In this post, I want to show what kind of IO performance we can get from Oracle Database Appliance (ODA). In this part, I will focus on hard disks. That’s right — those good old brown spinning disks.
Many analysts are suggesting that a big data appliance will be announced at this OOW. Based on published Oracle OpenWorld focus sessions on oracle.com (PDF documents), the following technologies will most likely be the key — Hadoop, NoSQL, Hadoop data loader for Oracle, R Language. Want more details — you have to wait for them.
As OOW approaches. I want to re-share some of my trivia/coincidental facts about Oracle with you; some have heard this before.
This is my first Oracle OpenWorld in a few years. I have not changed (I don’t think), but the show must have grown significantly. With the huge number of acquisitions over the past few years, I am sure I will not recognize some of the solutions mentioned in many presentation billboards as I pass through all the conference venues. For any first time attendees who stumble into this post, my advice as an OOW veteran:
Integrated and Turnkey solutions are the name of game these days. Solutions based on software, hardware, storage, and networking tightly knitted in one box with the option of customization are shaping the future. Oracle, once again leading the pack has come up with a groundbreaking appliance and blogs are buzzing with it and so is this Log Buffer Edition. ODA and various sizzling news from SQL Server and MySQL are adorning this Log Buffer #239.
Sometimes clients ask us to implement scripts that change objects in their schemes. In order to prevent the situation when these scripts hung just because some, or several, objects are pinned. Here are two simple procedures that can help to check what we will get during our maintenance.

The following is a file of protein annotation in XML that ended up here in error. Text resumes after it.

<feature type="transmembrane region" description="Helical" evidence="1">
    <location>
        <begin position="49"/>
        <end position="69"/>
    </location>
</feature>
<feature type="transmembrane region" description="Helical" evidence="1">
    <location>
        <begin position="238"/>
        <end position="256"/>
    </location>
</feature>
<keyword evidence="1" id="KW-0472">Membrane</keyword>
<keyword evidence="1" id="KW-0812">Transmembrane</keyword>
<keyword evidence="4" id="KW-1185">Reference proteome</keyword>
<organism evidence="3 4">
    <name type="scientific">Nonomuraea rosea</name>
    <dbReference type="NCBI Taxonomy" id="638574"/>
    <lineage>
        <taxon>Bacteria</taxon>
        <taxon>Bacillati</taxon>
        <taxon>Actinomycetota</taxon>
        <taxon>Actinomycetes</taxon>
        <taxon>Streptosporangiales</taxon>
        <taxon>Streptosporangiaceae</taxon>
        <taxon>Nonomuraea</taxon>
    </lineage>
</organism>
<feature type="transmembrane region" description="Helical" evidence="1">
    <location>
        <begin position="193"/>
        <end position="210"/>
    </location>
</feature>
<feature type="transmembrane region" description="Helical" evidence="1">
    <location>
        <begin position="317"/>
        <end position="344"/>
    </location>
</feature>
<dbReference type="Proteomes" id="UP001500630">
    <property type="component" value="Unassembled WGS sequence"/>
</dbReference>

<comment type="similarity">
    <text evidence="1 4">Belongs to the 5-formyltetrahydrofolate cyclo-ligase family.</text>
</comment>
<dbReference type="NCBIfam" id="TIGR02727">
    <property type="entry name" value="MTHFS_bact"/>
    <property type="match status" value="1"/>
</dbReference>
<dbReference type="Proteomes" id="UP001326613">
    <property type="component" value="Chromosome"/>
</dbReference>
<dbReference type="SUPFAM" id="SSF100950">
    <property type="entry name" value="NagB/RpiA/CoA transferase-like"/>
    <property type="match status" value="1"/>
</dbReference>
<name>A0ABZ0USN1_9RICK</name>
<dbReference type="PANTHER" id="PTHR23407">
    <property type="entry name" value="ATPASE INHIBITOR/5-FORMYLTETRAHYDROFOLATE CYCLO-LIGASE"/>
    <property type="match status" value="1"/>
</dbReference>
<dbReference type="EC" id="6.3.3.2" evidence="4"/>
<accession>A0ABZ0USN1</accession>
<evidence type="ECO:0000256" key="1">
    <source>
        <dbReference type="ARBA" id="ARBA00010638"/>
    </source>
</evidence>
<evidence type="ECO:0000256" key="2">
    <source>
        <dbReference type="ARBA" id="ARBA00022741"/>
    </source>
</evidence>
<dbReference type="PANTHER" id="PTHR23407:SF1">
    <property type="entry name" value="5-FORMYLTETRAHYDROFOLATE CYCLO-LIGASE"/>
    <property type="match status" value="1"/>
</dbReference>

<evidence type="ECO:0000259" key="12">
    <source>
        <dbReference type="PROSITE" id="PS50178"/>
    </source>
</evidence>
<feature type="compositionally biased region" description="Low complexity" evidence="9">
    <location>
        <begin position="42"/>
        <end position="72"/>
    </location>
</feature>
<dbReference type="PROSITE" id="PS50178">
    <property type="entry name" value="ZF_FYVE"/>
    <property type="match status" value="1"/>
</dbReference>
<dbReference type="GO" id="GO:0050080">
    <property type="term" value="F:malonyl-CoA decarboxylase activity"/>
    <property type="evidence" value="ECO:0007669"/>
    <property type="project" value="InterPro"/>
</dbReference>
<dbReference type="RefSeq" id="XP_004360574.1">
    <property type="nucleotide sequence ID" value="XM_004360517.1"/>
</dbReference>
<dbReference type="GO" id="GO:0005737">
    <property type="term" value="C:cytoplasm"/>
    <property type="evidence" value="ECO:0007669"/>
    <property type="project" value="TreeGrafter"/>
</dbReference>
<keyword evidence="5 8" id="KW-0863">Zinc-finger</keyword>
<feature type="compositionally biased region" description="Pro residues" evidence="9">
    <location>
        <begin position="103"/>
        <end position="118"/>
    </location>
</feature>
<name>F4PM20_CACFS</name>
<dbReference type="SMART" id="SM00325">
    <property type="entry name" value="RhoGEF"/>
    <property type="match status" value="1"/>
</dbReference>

Today was a busy day in the news for Pythian, as Oracle released Oracle Database Appliance. Pythian is now offering fixed-price services to migrate to ODA and support it on an ongoing basis. Small and midsized business can leverage Pythian’s Oracle expertise and take full advantage of the cost and performance advantages of ODA.
I’m an experienced Oracle DBA, I have lots of Linux experience and scores of RAC installations under my belt. I also work for one of the best and more experienced RAC teams in the world. So when a customer asked how long it will take to install 2-node RAC, we answered “2 hours”. It took over 30 hours…
Oracle Database Appliance (ODA) is in many ways similar to an Exadata quarter rack: they both use two similar compute servers in an engineered system configuration, with shared storage and flash storage. But in other ways, especially networking and storage, they differ significantly.
I’ve started putting together some information about the Oracle Database Appliance in question-and-answer form. If you have an unanswered question, ask away in the comment section in this post.